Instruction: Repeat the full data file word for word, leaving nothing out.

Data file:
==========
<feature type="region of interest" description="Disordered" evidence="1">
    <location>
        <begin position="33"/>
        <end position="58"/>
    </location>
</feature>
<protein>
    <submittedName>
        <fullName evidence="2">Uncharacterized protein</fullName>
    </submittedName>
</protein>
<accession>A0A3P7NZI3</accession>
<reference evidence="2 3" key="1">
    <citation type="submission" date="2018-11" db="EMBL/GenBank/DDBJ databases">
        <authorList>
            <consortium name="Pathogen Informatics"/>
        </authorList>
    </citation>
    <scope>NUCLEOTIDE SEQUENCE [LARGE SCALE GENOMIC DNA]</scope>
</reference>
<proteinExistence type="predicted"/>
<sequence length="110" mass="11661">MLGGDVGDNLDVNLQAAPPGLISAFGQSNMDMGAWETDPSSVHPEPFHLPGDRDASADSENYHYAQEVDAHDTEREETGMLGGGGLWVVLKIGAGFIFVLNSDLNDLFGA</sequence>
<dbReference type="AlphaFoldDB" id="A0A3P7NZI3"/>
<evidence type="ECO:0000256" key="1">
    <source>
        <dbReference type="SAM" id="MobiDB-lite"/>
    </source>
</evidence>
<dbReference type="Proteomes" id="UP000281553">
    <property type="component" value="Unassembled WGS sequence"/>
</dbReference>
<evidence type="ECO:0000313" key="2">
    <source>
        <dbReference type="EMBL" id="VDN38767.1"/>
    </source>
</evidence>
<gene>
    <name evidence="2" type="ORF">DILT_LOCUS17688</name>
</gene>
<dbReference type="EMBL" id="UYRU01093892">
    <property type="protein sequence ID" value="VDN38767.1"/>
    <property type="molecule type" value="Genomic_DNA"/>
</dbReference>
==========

<feature type="region of interest" description="Disordered" evidence="1">
    <location>
        <begin position="33"/>
        <end position="58"/>
    </location>
</feature>
<protein>
    <submittedName>
        <fullName evidence="2">Uncharacterized protein</fullName>
    </submittedName>
</protein>
<accession>A0A3P7NZI3</accession>
<reference evidence="2 3" key="1">
    <citation type="submission" date="2018-11" db="EMBL/GenBank/DDBJ databases">
        <authorList>
            <consortium name="Pathogen Informatics"/>
        </authorList>
    </citation>
    <scope>NUCLEOTIDE SEQUENCE [LARGE SCALE GENOMIC DNA]</scope>
</reference>
<proteinExistence type="predicted"/>
<sequence length="110" mass="11661">MLGGDVGDNLDVNLQAAPPGLISAFGQSNMDMGAWETDPSSVHPEPFHLPGDRDASADSENYHYAQEVDAHDTEREETGMLGGGGLWVVLKIGAGFIFVLNSDLNDLFGA</sequence>
<dbReference type="AlphaFoldDB" id="A0A3P7NZI3"/>
<evidence type="ECO:0000256" key="1">
    <source>
        <dbReference type="SAM" id="MobiDB-lite"/>
    </source>
</evidence>
<dbReference type="Proteomes" id="UP000281553">
    <property type="component" value="Unassembled WGS sequence"/>
</dbReference>
<evidence type="ECO:0000313" key="2">
    <source>
        <dbReference type="EMBL" id="VDN38767.1"/>
    </source>
</evidence>
<gene>
    <name evidence="2" type="ORF">DILT_LOCUS17688</name>
</gene>
<dbReference type="EMBL" id="UYRU01093892">
    <property type="protein sequence ID" value="VDN38767.1"/>
    <property type="molecule type" value="Genomic_DNA"/>
</dbReference>